I was mostly pleased with this. On the not so positive side, the action sometimes seems a bit frantic; there were no quiet moments of reflection/decision, and it skips from world to world like driving down the street. Supposedly the Emperor’s battle fleet is docked within the planet’s atmosphere, but I wondered about action on the wing of one of the battleships. Shouldn’t the air be a little thin for that? Can’t the people inside the ship get out there to deal with things? And why do people keep disappearing? I know they’re supposed to be absorbed into the Force, but it still irks me.

Controversies: Others weren’t quite so happy with the screenplay. Social media producer Klaudia Amenabar complained on Twitter about Rey needing men to help her succeed when she should have been powerful enough to do it on her own. Joonas Suotamo (a.k.a. Chewie) replied, calling this toxic fandom, and a squabble ensued. See a summary article about it here. Also, I’ve seen some comments about this installment generating the widest split between fan and critic ratings of any of the Star Wars films: 86% to 54% positive at Rotten Tomatoes. This is a gap of 32 points, apparently for catering to the masses.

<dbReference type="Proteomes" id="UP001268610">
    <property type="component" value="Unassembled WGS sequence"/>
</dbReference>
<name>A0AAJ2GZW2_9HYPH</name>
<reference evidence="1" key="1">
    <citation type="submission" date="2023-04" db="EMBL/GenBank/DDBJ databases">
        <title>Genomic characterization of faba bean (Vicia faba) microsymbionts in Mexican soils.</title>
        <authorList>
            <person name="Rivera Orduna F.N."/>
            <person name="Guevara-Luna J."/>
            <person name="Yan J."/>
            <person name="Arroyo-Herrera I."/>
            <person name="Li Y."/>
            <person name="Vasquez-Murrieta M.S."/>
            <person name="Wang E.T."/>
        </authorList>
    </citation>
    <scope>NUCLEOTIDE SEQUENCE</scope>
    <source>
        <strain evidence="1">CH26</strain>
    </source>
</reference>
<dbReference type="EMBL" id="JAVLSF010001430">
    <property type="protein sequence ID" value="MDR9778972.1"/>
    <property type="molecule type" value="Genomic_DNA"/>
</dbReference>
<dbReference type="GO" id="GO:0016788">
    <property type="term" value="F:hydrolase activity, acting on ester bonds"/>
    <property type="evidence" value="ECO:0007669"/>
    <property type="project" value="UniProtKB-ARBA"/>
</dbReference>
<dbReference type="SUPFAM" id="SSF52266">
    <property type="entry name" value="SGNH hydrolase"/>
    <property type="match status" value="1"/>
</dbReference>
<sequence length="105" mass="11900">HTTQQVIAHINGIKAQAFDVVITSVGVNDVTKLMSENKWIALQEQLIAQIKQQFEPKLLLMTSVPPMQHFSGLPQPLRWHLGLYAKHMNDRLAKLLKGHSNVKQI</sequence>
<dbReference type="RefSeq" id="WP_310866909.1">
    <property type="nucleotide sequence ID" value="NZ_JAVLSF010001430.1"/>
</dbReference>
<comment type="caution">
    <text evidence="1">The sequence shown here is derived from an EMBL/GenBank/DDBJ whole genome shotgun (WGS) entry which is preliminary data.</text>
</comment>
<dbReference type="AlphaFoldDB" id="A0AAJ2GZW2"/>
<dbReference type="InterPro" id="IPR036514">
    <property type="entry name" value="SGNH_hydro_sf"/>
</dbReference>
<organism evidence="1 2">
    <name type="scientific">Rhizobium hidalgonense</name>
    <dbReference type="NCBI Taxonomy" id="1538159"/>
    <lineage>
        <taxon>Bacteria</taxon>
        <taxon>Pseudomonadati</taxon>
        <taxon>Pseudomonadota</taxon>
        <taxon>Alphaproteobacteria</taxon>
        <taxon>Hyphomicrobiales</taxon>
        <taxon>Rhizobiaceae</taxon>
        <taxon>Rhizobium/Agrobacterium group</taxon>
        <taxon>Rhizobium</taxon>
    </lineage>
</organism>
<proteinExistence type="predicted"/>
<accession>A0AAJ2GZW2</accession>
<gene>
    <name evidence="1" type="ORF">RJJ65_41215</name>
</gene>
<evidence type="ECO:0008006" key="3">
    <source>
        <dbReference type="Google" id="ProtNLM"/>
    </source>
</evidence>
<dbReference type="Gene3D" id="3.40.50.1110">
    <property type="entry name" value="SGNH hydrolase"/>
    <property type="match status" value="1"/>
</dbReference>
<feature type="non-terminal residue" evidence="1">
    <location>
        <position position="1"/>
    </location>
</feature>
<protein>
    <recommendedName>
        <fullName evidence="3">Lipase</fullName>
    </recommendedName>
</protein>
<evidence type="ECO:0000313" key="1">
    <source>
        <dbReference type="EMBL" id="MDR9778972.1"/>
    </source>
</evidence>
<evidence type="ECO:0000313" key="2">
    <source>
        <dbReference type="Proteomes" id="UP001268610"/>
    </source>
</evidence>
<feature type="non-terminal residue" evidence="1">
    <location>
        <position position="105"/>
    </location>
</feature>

Although this film didn’t quite pack the sense of wonder the first Star Wars movie did, it’s a very satisfactory ending to the series. Highly recommended.

Five stars.

Review of The Furthest Station by Ben Aaronovitch

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This is a paranormal novella published by Gollancz in 2018. The story is set after the fifth but before the sixth novel in the author’s Peter Grant series. This review contains spoilers.